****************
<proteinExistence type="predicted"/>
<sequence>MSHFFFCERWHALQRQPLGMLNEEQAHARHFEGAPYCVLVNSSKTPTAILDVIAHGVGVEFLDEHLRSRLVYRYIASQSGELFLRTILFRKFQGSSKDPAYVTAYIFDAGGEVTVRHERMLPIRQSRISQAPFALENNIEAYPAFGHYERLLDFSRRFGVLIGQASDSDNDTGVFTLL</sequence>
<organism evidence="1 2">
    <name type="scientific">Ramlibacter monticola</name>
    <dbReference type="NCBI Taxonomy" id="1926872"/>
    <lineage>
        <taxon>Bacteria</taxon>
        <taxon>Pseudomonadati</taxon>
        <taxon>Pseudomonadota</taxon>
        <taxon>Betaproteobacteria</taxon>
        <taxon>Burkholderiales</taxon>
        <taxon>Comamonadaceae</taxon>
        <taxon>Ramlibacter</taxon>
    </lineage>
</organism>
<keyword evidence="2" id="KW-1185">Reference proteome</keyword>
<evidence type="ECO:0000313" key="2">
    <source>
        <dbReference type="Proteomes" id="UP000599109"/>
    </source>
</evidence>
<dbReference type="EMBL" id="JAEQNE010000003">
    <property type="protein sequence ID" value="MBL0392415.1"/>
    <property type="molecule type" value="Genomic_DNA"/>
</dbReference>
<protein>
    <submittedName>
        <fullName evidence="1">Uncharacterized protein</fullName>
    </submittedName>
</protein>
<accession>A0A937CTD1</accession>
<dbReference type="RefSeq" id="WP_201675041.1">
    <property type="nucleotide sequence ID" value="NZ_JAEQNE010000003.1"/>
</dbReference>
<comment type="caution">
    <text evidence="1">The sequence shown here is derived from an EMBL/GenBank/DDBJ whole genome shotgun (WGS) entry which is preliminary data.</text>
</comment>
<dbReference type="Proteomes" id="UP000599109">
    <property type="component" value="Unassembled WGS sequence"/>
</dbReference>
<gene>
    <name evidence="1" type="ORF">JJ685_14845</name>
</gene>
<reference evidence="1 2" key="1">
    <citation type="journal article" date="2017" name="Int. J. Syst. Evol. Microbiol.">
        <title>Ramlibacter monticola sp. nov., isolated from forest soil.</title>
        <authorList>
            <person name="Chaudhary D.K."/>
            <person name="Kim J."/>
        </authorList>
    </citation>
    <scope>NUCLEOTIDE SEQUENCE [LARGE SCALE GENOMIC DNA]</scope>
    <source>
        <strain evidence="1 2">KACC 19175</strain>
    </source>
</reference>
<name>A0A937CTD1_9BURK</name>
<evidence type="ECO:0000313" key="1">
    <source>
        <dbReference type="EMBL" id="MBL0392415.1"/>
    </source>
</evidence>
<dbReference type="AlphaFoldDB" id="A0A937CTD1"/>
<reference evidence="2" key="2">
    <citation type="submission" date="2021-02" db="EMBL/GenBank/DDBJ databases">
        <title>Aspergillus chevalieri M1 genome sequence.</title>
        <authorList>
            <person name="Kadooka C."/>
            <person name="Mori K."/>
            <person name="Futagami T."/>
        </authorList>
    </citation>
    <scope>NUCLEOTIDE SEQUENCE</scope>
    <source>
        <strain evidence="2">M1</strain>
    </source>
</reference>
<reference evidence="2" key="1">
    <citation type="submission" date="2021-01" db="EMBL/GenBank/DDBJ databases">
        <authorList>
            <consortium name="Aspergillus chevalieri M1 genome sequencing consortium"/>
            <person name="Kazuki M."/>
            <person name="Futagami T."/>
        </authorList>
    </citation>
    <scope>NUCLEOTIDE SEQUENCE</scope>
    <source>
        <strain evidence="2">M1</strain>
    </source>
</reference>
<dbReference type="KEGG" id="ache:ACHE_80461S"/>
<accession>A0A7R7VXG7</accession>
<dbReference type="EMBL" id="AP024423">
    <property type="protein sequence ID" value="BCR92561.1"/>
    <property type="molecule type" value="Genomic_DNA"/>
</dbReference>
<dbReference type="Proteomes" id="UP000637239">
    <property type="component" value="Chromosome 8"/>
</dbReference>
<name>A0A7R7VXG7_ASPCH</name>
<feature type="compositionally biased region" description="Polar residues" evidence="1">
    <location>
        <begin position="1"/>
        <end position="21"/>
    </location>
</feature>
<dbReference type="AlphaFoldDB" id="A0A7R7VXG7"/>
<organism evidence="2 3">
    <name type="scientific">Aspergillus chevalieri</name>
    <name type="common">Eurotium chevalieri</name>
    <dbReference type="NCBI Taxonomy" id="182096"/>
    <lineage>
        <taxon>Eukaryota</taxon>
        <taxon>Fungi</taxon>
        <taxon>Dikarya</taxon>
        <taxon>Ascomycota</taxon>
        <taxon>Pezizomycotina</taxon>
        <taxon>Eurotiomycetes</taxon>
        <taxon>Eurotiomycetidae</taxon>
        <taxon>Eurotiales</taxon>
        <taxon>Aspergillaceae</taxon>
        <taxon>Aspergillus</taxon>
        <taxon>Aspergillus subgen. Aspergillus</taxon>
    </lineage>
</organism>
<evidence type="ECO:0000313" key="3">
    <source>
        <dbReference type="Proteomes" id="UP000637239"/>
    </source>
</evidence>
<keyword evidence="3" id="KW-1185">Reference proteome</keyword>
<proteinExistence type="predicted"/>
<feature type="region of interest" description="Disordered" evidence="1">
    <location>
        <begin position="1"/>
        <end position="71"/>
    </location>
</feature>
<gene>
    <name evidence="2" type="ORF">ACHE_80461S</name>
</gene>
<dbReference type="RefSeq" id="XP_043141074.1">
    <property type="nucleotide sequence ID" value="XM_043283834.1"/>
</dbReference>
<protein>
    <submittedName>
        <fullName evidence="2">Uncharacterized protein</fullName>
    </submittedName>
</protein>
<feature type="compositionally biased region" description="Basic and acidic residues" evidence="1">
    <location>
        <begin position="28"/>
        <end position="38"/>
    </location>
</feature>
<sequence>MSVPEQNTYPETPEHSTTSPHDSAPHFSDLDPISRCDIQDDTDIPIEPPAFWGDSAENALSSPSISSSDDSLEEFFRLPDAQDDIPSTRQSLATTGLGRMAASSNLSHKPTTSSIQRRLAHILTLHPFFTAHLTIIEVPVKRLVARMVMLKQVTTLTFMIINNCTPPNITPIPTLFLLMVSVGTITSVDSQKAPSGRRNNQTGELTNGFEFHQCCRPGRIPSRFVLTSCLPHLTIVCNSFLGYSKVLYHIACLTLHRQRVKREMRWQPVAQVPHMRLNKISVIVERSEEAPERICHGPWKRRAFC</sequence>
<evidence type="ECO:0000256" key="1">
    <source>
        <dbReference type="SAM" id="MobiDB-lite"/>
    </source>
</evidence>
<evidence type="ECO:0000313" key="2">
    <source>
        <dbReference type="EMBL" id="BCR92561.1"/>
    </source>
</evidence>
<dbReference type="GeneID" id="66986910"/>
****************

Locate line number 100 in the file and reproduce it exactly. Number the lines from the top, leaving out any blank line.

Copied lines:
<name>A0A7R7VXG7_ASPCH</name>